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Work finally starts to make London's Old Street roundabout safer for cyclists and pedestrians

Project now due to be completed in 2020 - two years later than originally envisaged

Work has finally begun on transforming London’s Old Street roundabout, with just five weeks remaining of 2018 – the year in which construction was originally due to have been completed.

Under the plans, which went to a public consultation that closed in 2015, the existing roundabout will be removed and road layout changed, with the primary aim of making it a safer space for people on bikes and on foot.

The redesign sees the northwest corner of the roundabout closed to all traffic, with a two-way traffic flow system put in place including fully-segregated cycle lanes and cycle-only traffic signals.

Pedestrian crossings at surface level will replace some of the existing subways below the roundabout, making the junction quicker and safer for pedestrians to negotiate.

The works, being carried out by contractors working for Transport for London (TfL) and the boroughs of Hackney and Islington, are expected to be complete by 2020.

Mayor of London, Sadiq Khan commented: “I announced over the summer that I wanted to see improvements at Old Street brought forward, and I’m delighted that work to transform the junction has now begun.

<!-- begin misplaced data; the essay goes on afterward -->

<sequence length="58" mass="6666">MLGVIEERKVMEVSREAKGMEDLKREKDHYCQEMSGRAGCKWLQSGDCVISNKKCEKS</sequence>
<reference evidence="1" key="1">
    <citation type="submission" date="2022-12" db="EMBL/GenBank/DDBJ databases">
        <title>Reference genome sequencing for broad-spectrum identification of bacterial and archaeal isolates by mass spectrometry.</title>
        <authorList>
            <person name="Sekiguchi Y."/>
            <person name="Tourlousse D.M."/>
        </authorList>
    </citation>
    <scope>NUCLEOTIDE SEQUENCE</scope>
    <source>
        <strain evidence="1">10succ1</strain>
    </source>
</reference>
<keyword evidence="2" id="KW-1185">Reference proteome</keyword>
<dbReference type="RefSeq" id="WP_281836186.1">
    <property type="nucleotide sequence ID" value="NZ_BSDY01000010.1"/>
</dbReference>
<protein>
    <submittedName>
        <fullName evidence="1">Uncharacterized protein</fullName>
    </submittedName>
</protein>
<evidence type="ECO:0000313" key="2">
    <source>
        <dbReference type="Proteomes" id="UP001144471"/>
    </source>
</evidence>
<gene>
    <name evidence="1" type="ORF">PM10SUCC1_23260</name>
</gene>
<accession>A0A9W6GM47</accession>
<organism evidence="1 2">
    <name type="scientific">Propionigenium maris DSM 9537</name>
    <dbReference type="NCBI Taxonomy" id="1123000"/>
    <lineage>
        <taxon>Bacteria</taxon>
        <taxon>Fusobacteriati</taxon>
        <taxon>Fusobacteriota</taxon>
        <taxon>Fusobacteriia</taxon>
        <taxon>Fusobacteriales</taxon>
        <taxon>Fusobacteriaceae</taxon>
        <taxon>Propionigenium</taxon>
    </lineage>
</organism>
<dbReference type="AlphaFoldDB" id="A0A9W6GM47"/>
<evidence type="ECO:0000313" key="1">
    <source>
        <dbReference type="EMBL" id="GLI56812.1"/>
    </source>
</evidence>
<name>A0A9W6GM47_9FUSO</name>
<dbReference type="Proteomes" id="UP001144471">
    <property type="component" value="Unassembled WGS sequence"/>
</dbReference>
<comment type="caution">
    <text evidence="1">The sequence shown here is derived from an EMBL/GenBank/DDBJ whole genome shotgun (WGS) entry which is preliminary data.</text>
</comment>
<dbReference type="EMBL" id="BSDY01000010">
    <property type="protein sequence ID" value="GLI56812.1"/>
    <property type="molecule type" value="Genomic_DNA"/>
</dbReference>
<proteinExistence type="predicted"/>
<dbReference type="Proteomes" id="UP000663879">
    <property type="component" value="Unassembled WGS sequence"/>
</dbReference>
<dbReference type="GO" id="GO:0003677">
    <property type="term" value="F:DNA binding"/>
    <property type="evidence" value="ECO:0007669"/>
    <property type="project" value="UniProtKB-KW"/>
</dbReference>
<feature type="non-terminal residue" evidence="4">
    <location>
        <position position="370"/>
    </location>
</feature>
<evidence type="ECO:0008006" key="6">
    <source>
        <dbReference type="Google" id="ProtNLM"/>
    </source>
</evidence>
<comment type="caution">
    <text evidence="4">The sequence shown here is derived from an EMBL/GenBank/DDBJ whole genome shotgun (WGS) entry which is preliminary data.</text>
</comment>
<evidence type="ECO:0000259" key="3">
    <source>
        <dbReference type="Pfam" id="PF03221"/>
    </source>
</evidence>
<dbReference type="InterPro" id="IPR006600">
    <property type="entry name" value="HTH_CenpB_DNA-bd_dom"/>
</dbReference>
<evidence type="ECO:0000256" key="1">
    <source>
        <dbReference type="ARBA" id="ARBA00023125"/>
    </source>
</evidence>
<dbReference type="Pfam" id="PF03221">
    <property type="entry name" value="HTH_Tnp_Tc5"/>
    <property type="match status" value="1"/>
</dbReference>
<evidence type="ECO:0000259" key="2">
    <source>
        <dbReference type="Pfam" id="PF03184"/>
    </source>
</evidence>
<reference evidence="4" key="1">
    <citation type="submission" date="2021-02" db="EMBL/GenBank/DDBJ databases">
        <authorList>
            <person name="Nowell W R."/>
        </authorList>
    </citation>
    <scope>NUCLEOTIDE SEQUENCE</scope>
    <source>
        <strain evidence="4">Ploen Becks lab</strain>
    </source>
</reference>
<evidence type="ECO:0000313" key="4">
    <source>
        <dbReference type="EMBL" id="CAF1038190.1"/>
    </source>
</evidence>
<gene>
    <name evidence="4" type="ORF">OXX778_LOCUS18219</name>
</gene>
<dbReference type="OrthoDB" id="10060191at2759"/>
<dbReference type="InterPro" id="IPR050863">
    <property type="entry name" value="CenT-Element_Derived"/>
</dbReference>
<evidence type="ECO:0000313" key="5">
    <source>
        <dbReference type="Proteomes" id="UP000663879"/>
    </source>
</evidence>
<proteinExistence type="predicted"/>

“Old Street is one of the busiest junctions in London, but is currently an outdated roundabout that needs to be made safer for the thousands of people who pass through it every day.

“New segregated cycle lanes will transform safety for cyclists, and new pedestrian crossings and a new public space will make Old Street cleaner, safer and more pleasant for everyone spending time in the area,” he added.

“Every death or serious injury on London’s roads is one too many, and the improvements at Old Street are part of our ambitious plans to improve road safety all across London.”

Claudia Webbe, Islington Council’s executive member for environment and transport hailed a “bold transformation” that she said would make the junction “fit for the future.”

She said: “This is a once-in-a-generation opportunity to transform a polluted, outdated junction so that priority and space is given to people instead of vehicles.

“This will contribute towards Old Street being a great place to live, work, study and visit with significant safety improvements for pedestrians and cyclists, public transport users, and people who live and work nearby.”

London Cycling Campaign (LCC) said on Twitter that it was “pleased” that the works were commencing, but pointed out that they would be completed two years later than originally contemplated and five years after consultation on the scheme closed.

The organisation repeated its appeal to Mayor of London Sadiq Khan to accelerate the implementation of his Better Junctions programme under which safety improvements are being made to a number of London’s most dangerous junctions.



Simon has been news editor at since 2009, reporting on 10 editions and counting of pro cycling’s biggest races such as the Tour de France, stories on issues including infrastructure and campaigning, and interviewing some of the biggest names in cycling. A law and languages graduate, published translator and former retail analyst, his background has proved invaluable in reporting on issues as diverse as cycling-related court cases, anti-doping investigations, and the bike industry. He splits his time between London and Cambridge, and loves taking his miniature schnauzer Elodie on adventures in the basket of her Elephant Bike.

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